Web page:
German biochemist and ASCB member Melina Schuh and Czech microbiologist Marek Basler have been awarded the 2018 EMBO Gold Medal. The award is given each year to scientists under the age of 40 who have made outstanding contributions to the life sciences in Europe. Basler and Schuh will be presented with the medals at the ASCB|EMBO Meeting in San Diego at a ceremony on December 10 at 3:15 pm where each will also present a scientific lecture. The medal carries a cash prize of 10,000 euros.
Melina Schuh, Director at the Max Planck Institute for Biophysical Chemistry in Göttingen, Germany, is being recognized for her pioneering work on meiosis in mammalian oocytes. Schuh works in the newly created Department of Meiosis at the institute and was the first to produce live cell imaging of meiosis in human egg cells.
“I find meiosis fascinating, as all mammalian life starts with the formation of eggs and sperm,” Schuh explained. “Chromosome segregation errors during meiosis are a leading cause of pregnancy loss and several congenital disorders such as Down syndrome. I am hence highly motivated to investigate how meiosis proceeds, and how aneuploidy in eggs arises.”
Much remains to be learned about how chromosomes are distributed. The main focus of Schuh’s work involves aneuploidy, whereby, following meiosis, oocytes end up with the wrong number of chromosomes. Schuh is specifically interested in why and how the quality of egg cells decreases as women age.
“[T]he decline in egg quality with advancing maternal age is the main reason why conception becomes increasingly difficult as women approach their 40s,” Schuh said. “This decline in egg quality is linked to the fact that eggs are as old as the woman:
A 40-year-old woman has 40-year-old eggs. I hope that in the longer term, our research will help to improve fertility treatments, which frequently fail because of aneuploidy in eggs.”
“I hope that in the longer term, our research will help to improve fertility treatments, which frequently fail because of aneuploidy in eggs.”
In his nomination letter, EMBO Member Sean Munro, a group leader at the Medical Research Council’s Laboratory of Molecular Biology (LMB) in Cambridge, UK, writes, “[Schuh] is utterly committed, a broad thinker, experimentally fearless, and always looking for new questions and approaches. She has pioneered methods to image mammalian meiosis and used them to identify new players in this fundamental process.”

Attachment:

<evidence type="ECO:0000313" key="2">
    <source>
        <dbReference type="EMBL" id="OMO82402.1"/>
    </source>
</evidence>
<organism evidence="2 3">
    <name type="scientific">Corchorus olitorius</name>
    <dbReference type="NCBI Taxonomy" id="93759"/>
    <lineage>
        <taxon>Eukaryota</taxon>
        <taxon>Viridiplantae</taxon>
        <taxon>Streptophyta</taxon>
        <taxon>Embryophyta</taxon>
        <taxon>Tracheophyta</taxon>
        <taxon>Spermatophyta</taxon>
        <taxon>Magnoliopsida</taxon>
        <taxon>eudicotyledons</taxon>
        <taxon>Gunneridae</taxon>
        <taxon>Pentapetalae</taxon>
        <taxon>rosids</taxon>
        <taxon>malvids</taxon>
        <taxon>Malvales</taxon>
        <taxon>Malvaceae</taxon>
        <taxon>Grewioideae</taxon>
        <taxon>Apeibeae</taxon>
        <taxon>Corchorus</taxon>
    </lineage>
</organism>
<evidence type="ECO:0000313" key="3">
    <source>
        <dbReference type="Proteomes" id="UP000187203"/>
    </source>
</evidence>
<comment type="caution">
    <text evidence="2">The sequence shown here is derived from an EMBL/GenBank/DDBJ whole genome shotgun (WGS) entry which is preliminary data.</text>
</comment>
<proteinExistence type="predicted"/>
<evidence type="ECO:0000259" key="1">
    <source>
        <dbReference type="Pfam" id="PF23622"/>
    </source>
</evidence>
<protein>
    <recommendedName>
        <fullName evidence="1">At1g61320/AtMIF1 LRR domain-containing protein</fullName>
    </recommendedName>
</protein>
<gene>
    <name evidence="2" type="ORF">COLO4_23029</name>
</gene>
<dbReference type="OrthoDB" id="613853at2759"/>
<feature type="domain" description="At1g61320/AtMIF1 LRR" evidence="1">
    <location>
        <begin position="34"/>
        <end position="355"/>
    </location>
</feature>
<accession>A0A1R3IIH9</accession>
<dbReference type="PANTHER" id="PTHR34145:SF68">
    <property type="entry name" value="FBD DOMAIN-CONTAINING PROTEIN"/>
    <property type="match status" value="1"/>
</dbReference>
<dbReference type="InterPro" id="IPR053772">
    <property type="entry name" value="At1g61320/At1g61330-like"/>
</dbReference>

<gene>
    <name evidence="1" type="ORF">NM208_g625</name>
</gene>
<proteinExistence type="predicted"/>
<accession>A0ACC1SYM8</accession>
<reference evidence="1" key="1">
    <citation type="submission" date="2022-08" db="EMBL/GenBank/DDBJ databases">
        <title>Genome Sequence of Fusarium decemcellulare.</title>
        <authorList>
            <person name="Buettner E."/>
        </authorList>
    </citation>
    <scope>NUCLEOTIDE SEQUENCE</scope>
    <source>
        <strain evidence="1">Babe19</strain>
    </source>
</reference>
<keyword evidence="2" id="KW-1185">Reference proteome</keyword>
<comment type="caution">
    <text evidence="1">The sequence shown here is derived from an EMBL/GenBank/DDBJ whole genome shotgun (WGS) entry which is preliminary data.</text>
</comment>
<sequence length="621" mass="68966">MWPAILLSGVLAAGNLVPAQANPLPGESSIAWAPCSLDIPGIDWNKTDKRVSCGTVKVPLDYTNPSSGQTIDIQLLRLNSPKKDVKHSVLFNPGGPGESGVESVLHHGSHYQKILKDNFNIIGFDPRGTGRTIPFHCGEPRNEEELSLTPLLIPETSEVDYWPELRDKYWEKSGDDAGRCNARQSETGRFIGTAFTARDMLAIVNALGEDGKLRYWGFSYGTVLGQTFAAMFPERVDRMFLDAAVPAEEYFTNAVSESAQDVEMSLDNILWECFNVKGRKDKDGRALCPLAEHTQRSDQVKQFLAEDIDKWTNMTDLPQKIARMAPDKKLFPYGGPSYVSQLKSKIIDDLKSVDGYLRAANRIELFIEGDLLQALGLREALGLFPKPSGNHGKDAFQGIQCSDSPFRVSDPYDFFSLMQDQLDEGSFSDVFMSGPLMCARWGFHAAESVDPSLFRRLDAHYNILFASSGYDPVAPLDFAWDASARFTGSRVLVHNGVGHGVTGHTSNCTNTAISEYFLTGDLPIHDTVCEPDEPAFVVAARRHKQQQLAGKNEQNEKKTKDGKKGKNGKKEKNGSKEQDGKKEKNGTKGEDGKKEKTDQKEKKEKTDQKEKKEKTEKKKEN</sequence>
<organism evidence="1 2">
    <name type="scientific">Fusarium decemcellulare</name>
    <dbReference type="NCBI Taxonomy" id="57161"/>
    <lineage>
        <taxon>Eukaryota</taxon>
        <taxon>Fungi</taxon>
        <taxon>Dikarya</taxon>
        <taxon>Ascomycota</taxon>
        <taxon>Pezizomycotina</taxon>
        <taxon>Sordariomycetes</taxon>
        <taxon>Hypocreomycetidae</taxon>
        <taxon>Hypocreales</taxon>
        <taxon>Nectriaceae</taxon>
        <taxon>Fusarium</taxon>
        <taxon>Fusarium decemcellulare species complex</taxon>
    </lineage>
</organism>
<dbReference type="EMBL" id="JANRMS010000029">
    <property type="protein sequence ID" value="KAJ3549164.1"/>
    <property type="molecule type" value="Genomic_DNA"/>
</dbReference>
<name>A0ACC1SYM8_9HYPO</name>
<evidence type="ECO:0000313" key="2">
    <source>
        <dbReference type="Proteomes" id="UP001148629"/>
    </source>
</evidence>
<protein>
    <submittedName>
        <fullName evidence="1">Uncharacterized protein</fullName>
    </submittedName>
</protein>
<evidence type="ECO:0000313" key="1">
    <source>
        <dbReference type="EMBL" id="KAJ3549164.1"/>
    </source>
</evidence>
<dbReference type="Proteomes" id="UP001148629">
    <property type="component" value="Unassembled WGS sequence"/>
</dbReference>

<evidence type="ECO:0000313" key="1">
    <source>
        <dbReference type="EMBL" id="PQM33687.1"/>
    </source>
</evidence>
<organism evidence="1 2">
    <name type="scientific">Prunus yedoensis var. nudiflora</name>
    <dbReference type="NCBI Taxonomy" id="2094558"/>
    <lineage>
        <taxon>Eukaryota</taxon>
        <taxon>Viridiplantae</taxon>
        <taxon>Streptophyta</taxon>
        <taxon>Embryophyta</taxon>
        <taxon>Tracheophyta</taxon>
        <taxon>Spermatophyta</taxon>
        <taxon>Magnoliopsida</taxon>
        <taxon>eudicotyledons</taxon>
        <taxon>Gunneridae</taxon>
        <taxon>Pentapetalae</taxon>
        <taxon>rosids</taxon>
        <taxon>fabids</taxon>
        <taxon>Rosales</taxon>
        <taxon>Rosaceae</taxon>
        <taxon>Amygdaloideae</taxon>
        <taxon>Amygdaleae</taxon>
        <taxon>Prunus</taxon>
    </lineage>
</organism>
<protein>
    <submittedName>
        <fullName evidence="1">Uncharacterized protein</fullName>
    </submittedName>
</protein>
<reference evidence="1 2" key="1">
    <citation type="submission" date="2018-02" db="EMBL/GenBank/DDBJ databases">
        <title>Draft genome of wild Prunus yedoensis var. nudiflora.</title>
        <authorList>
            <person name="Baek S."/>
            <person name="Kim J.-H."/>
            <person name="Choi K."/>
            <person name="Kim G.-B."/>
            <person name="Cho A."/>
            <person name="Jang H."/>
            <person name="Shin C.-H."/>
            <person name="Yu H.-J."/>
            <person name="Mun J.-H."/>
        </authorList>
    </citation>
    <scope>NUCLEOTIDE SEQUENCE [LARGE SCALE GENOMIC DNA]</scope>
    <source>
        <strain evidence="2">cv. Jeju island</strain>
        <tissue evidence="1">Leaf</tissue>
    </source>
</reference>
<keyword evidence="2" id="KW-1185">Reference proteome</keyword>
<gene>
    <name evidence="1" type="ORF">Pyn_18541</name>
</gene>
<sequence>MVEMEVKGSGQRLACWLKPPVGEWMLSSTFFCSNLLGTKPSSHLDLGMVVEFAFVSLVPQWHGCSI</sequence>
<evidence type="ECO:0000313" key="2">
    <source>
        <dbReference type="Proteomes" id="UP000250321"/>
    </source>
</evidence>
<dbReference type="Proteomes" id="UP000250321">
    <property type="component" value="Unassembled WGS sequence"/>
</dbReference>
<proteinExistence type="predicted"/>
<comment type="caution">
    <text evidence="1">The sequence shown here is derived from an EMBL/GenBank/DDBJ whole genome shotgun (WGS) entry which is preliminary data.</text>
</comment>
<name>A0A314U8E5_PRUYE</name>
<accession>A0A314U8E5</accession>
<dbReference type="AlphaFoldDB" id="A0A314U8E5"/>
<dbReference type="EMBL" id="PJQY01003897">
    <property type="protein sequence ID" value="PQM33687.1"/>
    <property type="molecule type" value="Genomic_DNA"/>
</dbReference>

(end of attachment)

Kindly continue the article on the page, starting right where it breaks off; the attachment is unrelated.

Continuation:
Part of Schuh’s work has aimed at developing methods and techniques to better understand meiosis. As a PhD student with Jan Ellenberg at the European Molecular Biology Laboratory in Heidelberg, she developed a way to use live cell imaging microscopy to study meiosis in mouse oocytes. Later she applied this technique to observe the processes that result in aneuploidy in human eggs. In addition to identifying molecular processes during meiosis, Schuh has also established new tools to study gene and protein function in the female germ cell. Schuh was offered a group leader position at LMB directly out of graduate school.
Schuh’s recent research reveals the role that actin plays in the alignment of the spindle during chromosome segregation.
Marek Basler, a professor at the Biozentrum (The Center for Molecular Life Sciences) at the University of Basel, Switzerland, is being recognized for his ground-breaking work on a bacterial defense mechanism called type VI secretion systems (T6SS). Basler’s research focuses on the role of T6SS in bacterial survival, how it impacts pathogen virulence and the spread of disease, as well as the structure and function of the system. As what has been described as a “molecular speargun,” T6SS also could be exploited to deliver therapies.
“Our research aims to provide a detailed insight into the function of this complex nano-machine and to contribute to a deeper understanding of bacterial infections in humans,” Basler explains. “The elucidation of individual pathogen-specific T6SS components could provide new approaches for antibacterial therapies.”
Most recently, Basler’s team used cryo-electron microscopy to reconstruct and further reveal how three major components of T6SS are assembled and how they work.
“The elucidation of individual pathogen-specific T6SS components could provide new approaches for antibacterial therapies.”
“His work has revolutionized research on bacterial secretion systems and clearly established him as a leader in this field,” wrote EMBO member Erich Nigg, professor of cell biology and director of the Biozentrum, University of Basel.
Basler earned his PhD at the Institute of Microbiology of the Czech Academy of Sciences in Prague. He was a postdoctoral fellow with John Mekalanos in the Department of Microbiology and Immunology at Harvard Medical School.
About the Author:
Mary Spiro is ASCB's Science Writer and Social Media Manager.